Hydrodam in Romania which is used for power and to create electricity

A renewables bounty at the heart of the EU’s energy transition

Romania has one of the largest areas of undisturbed forest in Europe, covering almost 27% of its territory, but that is not its only green credential. The country, one of the fastest growing economies in the EU, has an ambitious target for renewables to account for 61% of its energy generation by 2030.

Romania’s current economic progress is being driven by higher industrial output, capital investment and productivity gains, as highlighted in a recent report from consultancy Wood Mackenzie. It is also benefitting from significant EU funding, with €31.5 billion from the Cohesion Policy budget allocated to Romania in 2021-2027 to promote economic, social, and territorial cohesion of its regions and its green and digital transition.

Plans to adopt the Euro by 2029 are expected to further boost Romania’s economic prospects, by attracting more investment, reducing exchange risk, and increasing transparency and economic stability.

But a real prize for Europe could be Romania’s growth potential in green energy, which could be a key component to help accelerate the continent towards its decarbonisation goals.

The EU is funnelling €4.94 billion into Romania’s energy sector – the National Recovery and Resilience Plan, the Modernization Fund, and Just Transition Fund are putting Romania on track to commission an additional 10-11 GW of renewables projects by 2030.

Endowed with enviable natural resources, Romania aims to build out its already significant hydropower assets as well as expand its wind and solar capacity. Its largest electricity producer, Hidroelectrica, a 100% green energy business, has medium-term investment plans to add more than 1GW wind power capacity, 2GW solar and an additional 300MW of installed hydropower capacity, whilst also exploring green hydrogen possibilities, according to its 2020 investment strategy.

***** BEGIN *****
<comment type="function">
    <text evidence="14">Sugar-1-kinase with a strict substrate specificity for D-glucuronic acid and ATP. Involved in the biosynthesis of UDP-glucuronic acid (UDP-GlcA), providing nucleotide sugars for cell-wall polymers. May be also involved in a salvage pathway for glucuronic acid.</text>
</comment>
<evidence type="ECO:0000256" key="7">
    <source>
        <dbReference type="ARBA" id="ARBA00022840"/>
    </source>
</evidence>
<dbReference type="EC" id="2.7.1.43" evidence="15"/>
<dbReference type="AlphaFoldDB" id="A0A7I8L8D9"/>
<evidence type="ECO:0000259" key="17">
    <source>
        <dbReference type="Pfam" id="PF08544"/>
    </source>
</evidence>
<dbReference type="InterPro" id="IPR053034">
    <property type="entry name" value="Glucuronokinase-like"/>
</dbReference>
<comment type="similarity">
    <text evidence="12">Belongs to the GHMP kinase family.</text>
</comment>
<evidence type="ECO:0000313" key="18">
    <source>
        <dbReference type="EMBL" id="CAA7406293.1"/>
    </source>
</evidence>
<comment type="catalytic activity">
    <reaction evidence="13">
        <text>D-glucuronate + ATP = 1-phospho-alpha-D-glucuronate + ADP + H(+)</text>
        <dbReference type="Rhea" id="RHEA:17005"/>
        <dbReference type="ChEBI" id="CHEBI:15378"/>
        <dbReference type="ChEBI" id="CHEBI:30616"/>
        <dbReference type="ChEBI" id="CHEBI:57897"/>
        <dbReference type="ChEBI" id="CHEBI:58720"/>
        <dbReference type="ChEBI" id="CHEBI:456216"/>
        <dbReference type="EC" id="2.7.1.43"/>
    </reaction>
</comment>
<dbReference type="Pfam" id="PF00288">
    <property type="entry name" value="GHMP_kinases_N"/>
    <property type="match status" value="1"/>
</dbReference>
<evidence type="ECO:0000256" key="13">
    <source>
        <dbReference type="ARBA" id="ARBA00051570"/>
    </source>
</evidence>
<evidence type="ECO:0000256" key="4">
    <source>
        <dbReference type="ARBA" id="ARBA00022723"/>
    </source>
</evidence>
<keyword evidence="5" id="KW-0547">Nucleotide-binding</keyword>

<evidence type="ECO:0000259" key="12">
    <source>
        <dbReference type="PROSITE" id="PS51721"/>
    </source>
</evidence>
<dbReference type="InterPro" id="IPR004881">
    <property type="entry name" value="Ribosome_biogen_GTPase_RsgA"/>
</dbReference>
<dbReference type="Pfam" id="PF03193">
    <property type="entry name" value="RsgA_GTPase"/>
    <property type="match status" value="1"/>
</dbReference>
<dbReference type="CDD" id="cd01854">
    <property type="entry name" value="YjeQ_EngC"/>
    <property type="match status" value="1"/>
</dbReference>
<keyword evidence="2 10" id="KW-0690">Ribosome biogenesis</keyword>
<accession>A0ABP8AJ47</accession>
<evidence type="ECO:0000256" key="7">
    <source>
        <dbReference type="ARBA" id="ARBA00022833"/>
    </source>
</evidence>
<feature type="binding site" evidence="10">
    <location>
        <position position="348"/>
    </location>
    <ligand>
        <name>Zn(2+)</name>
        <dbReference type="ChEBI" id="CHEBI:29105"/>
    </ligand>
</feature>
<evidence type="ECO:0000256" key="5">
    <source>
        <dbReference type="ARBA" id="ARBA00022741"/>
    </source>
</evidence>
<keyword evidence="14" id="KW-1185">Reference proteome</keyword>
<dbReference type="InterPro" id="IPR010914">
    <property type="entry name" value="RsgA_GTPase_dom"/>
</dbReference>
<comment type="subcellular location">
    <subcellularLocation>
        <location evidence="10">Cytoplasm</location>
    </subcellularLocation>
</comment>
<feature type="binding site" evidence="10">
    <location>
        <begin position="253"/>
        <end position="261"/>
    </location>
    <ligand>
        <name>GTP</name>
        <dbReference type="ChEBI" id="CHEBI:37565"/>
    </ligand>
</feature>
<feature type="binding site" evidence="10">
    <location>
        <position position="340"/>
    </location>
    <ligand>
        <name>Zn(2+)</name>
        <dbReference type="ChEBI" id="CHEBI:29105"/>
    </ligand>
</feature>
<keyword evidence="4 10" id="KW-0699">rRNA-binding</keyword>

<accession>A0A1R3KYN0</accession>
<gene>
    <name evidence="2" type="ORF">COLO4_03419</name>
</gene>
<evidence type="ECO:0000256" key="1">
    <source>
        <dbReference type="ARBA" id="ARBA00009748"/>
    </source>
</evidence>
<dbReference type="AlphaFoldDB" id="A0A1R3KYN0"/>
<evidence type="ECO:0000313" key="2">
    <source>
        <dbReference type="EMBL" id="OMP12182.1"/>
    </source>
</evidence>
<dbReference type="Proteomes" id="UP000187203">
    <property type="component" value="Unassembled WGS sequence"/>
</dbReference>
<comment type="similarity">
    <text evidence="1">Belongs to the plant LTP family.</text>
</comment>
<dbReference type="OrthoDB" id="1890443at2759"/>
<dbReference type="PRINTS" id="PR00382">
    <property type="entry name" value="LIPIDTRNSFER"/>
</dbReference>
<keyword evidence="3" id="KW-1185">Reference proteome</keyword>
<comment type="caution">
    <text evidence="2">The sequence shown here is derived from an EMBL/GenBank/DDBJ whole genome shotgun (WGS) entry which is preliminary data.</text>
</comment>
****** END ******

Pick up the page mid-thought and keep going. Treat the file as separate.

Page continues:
With mounting pressure on governments, corporations and financiers globally to demonstrate action on climate change, international investors are also swooping in to participate in Romania’s green growth opportunity. In March, UAE-backed Masdar announced a joint venture agreement with Hidroelectrica to invest in floating solar parks and offshore wind technologies across the country.

Global brands with energy-intensive operations are also harnessing Romania’s resources to achieve their carbon neutral targets. By locating industrial operations in the country, and powering these with 100% renewable energy, the likes of Ford and Moncler have received plaudits from climate-conscious stakeholders and won international sustainability awards.   

As Europe continues to diversify its energy sources and shake off a dependence on Russia, new and exciting opportunities are coming to the fore. With Hudson Sandler’s considerable experience in sustainability, energy & natural resources, capital markets and digital, we are helping our clients communicate unique propositions to shape global perspectives through our growing practice in Central and Eastern Europe.